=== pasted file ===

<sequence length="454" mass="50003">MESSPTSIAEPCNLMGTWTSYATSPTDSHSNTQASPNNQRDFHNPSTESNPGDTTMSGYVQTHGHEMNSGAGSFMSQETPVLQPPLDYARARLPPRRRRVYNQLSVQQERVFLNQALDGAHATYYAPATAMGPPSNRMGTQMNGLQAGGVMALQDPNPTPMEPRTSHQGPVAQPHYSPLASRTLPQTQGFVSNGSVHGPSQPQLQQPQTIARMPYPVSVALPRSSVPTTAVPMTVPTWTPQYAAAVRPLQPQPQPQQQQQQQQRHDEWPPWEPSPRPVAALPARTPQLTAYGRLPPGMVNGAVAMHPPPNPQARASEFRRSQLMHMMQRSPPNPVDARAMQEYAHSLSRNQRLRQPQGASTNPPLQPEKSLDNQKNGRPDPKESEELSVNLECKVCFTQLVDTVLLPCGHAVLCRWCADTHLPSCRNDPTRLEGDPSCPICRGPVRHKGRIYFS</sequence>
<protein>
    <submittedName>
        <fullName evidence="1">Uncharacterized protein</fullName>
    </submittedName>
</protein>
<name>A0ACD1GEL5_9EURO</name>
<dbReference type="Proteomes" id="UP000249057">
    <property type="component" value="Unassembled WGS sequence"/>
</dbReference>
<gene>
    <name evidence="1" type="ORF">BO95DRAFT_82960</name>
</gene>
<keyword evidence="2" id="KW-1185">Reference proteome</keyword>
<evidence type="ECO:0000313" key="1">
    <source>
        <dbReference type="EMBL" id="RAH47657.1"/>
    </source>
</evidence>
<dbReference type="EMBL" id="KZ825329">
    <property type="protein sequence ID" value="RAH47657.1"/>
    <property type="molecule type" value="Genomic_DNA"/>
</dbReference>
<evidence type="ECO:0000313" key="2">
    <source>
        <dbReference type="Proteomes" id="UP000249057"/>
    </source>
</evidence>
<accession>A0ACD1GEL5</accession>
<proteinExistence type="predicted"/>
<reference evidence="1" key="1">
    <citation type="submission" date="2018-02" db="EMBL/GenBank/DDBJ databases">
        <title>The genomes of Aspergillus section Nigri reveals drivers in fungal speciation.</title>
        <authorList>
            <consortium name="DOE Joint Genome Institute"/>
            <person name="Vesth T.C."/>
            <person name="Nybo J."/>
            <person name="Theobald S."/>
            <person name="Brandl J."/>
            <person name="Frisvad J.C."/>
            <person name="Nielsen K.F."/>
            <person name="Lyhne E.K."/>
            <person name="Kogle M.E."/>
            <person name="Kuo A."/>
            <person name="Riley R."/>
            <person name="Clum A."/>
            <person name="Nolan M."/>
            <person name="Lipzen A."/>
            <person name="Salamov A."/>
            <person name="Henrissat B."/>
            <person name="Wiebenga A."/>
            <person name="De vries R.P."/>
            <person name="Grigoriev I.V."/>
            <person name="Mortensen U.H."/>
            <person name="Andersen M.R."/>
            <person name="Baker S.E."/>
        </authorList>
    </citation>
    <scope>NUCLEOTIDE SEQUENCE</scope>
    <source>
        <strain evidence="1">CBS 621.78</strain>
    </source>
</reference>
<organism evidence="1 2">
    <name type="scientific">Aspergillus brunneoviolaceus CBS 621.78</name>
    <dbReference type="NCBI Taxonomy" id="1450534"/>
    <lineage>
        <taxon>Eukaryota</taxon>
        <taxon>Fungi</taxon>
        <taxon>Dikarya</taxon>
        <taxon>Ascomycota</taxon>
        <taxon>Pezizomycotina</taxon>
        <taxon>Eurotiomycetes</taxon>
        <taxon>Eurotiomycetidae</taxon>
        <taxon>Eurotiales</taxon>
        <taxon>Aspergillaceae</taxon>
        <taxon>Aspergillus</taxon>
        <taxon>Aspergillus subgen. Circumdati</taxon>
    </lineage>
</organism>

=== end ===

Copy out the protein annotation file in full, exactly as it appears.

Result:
<sequence length="454" mass="50003">MESSPTSIAEPCNLMGTWTSYATSPTDSHSNTQASPNNQRDFHNPSTESNPGDTTMSGYVQTHGHEMNSGAGSFMSQETPVLQPPLDYARARLPPRRRRVYNQLSVQQERVFLNQALDGAHATYYAPATAMGPPSNRMGTQMNGLQAGGVMALQDPNPTPMEPRTSHQGPVAQPHYSPLASRTLPQTQGFVSNGSVHGPSQPQLQQPQTIARMPYPVSVALPRSSVPTTAVPMTVPTWTPQYAAAVRPLQPQPQPQQQQQQQQRHDEWPPWEPSPRPVAALPARTPQLTAYGRLPPGMVNGAVAMHPPPNPQARASEFRRSQLMHMMQRSPPNPVDARAMQEYAHSLSRNQRLRQPQGASTNPPLQPEKSLDNQKNGRPDPKESEELSVNLECKVCFTQLVDTVLLPCGHAVLCRWCADTHLPSCRNDPTRLEGDPSCPICRGPVRHKGRIYFS</sequence>
<protein>
    <submittedName>
        <fullName evidence="1">Uncharacterized protein</fullName>
    </submittedName>
</protein>
<name>A0ACD1GEL5_9EURO</name>
<dbReference type="Proteomes" id="UP000249057">
    <property type="component" value="Unassembled WGS sequence"/>
</dbReference>
<gene>
    <name evidence="1" type="ORF">BO95DRAFT_82960</name>
</gene>
<keyword evidence="2" id="KW-1185">Reference proteome</keyword>
<evidence type="ECO:0000313" key="1">
    <source>
        <dbReference type="EMBL" id="RAH47657.1"/>
    </source>
</evidence>
<dbReference type="EMBL" id="KZ825329">
    <property type="protein sequence ID" value="RAH47657.1"/>
    <property type="molecule type" value="Genomic_DNA"/>
</dbReference>
<evidence type="ECO:0000313" key="2">
    <source>
        <dbReference type="Proteomes" id="UP000249057"/>
    </source>
</evidence>
<accession>A0ACD1GEL5</accession>
<proteinExistence type="predicted"/>
<reference evidence="1" key="1">
    <citation type="submission" date="2018-02" db="EMBL/GenBank/DDBJ databases">
        <title>The genomes of Aspergillus section Nigri reveals drivers in fungal speciation.</title>
        <authorList>
            <consortium name="DOE Joint Genome Institute"/>
            <person name="Vesth T.C."/>
            <person name="Nybo J."/>
            <person name="Theobald S."/>
            <person name="Brandl J."/>
            <person name="Frisvad J.C."/>
            <person name="Nielsen K.F."/>
            <person name="Lyhne E.K."/>
            <person name="Kogle M.E."/>
            <person name="Kuo A."/>
            <person name="Riley R."/>
            <person name="Clum A."/>
            <person name="Nolan M."/>
            <person name="Lipzen A."/>
            <person name="Salamov A."/>
            <person name="Henrissat B."/>
            <person name="Wiebenga A."/>
            <person name="De vries R.P."/>
            <person name="Grigoriev I.V."/>
            <person name="Mortensen U.H."/>
            <person name="Andersen M.R."/>
            <person name="Baker S.E."/>
        </authorList>
    </citation>
    <scope>NUCLEOTIDE SEQUENCE</scope>
    <source>
        <strain evidence="1">CBS 621.78</strain>
    </source>
</reference>
<organism evidence="1 2">
    <name type="scientific">Aspergillus brunneoviolaceus CBS 621.78</name>
    <dbReference type="NCBI Taxonomy" id="1450534"/>
    <lineage>
        <taxon>Eukaryota</taxon>
        <taxon>Fungi</taxon>
        <taxon>Dikarya</taxon>
        <taxon>Ascomycota</taxon>
        <taxon>Pezizomycotina</taxon>
        <taxon>Eurotiomycetes</taxon>
        <taxon>Eurotiomycetidae</taxon>
        <taxon>Eurotiales</taxon>
        <taxon>Aspergillaceae</taxon>
        <taxon>Aspergillus</taxon>
        <taxon>Aspergillus subgen. Circumdati</taxon>
    </lineage>
</organism>